Last modified on September 26, 2018, at 17:15


Keyboard of a harpsichord

The harpsichord represents the highest development of the plucked string family of keyboard instruments. Like the virginal and spinet it consists of a set of strings within a soundbox which are activated by a keyboard attached to a series of wooden “jacks”. When a key is depressed it raises the jack on which there is a leather plectrum, or “quill”, which hits the appropriate strings. There is a mechanism to stop the quill hitting the strings on the way back down.

The harpsichord is different to its smaller siblings in that there are two or more strings to each note and that the strings are stretched at right angles to the keyboard, instead of parallel (virginal) or at 45degrees (spinet). Like the spinet, it is shaped somewhat like the modern grand piano. Often there was more than one keyboard, and even three, and foot pedals were not unknown.

The instrument dates from the early 16th century – there is a harpsichord in London’s Victoria and Albert Museum that was built in Rome in 1521.

Some of the greatest keyboard music ever written – most of it heard these days on the piano - were first heard on the harpsichord. J. S. Bach, Handel,[1] the Frenchmen Couperin, and Rameau wrote widely for the instrument. The hundreds of sonatas by Domenico Scarlatti [2] have profound significance in the development of the sonata form. Since the early 1900's, a resurgence of interest in the harpsichord has taken place, and most large conservatories offer instruction in harpsichord performance. The instrument is still used in recitals of early music and in its place as a continuo instrument in baroque chamber pieces.[3]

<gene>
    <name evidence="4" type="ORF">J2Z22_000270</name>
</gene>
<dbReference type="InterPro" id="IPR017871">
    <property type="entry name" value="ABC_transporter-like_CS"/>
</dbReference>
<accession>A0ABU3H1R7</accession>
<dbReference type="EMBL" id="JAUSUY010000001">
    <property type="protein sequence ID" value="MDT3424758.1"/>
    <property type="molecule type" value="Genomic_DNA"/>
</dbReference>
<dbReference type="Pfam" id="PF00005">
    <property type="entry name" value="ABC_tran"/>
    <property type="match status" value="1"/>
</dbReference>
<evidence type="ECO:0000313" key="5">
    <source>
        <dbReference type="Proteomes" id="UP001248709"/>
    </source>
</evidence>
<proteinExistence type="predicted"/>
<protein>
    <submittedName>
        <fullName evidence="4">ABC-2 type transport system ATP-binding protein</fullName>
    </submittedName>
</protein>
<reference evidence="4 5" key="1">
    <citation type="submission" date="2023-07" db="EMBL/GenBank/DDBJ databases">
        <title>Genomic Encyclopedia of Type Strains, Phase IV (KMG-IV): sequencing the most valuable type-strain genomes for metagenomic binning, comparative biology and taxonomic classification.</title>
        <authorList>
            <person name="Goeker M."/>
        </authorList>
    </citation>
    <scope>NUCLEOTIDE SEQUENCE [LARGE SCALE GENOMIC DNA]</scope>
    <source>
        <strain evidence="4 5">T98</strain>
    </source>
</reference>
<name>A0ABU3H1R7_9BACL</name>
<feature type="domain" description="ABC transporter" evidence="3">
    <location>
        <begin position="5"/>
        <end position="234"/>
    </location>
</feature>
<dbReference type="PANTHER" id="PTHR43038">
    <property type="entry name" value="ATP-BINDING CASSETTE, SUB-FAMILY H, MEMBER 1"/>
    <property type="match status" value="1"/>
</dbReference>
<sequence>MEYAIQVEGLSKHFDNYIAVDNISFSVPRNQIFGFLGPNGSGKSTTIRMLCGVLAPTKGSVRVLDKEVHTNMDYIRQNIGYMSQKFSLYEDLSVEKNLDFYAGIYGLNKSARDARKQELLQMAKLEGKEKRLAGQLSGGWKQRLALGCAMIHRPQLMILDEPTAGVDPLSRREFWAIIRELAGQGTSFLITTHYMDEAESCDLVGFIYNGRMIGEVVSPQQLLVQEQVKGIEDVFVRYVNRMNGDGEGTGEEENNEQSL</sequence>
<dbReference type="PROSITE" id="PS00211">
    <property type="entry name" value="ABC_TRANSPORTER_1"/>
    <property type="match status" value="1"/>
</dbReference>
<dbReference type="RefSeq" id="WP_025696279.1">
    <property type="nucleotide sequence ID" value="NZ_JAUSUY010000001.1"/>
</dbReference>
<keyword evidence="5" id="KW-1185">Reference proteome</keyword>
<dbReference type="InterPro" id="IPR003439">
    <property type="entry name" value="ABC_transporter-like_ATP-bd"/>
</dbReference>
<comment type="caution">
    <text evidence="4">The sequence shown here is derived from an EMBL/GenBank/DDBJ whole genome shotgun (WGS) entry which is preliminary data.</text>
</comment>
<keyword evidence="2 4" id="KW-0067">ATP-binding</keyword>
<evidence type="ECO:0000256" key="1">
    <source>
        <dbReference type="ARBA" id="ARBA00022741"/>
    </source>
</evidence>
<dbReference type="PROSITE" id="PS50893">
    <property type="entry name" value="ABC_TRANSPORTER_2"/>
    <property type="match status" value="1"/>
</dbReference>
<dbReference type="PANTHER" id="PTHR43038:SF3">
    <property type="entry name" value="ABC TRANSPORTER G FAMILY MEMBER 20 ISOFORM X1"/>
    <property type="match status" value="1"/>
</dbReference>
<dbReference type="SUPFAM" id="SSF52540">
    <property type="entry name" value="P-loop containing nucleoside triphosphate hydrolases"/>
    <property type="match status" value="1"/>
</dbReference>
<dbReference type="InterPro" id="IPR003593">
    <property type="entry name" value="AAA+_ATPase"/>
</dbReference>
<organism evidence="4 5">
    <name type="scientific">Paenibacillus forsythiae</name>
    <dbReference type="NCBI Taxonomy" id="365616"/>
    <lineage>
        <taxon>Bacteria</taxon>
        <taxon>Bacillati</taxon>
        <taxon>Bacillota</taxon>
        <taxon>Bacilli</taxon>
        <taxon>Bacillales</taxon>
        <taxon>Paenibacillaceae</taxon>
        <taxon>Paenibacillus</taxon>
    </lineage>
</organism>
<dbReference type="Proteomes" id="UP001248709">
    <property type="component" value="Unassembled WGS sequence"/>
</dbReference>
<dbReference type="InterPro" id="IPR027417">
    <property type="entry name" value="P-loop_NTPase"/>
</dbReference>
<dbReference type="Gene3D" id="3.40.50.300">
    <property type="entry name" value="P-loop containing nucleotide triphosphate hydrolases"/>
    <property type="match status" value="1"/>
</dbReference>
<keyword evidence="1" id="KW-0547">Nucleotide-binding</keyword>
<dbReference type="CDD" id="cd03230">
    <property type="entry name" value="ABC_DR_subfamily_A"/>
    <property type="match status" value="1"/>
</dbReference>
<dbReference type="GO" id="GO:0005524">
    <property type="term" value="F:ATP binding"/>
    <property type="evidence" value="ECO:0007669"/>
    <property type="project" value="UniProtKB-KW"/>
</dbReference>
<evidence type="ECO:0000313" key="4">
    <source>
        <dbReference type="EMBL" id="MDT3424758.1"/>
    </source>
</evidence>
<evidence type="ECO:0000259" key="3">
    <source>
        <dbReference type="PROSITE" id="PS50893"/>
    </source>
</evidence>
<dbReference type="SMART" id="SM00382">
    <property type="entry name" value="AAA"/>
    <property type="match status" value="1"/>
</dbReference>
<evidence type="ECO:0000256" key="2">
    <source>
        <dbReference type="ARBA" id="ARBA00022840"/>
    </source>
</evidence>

The disadvantages of the harpsichord, and the reason it lost popularity to the clavichord and the newly developing piano, was its inability to lengthen a note or to vary the loudness with finger pressure, meaning there was a lack of tonal variety, and emotional complexity. Whilst both Haydn and Mozart played the harpsichord in their early days, they moved very quickly to the new forte piano. Also, it became out of tune very quickly and needed a constant supply of new “quills” to keep it going.

As a piece of trivia, it may be of interest that one Francis Hopkinson, whose signature appears on the Declaration of Independence, was a musician known for introducing new ways of tuning and quilling harpsichords. (He also wrote the first American secular song.)

External links


  1. For a recording, see
  2. For a recording, see
  3. For a recording of the Bach keyboard concerti played on harpsichord, see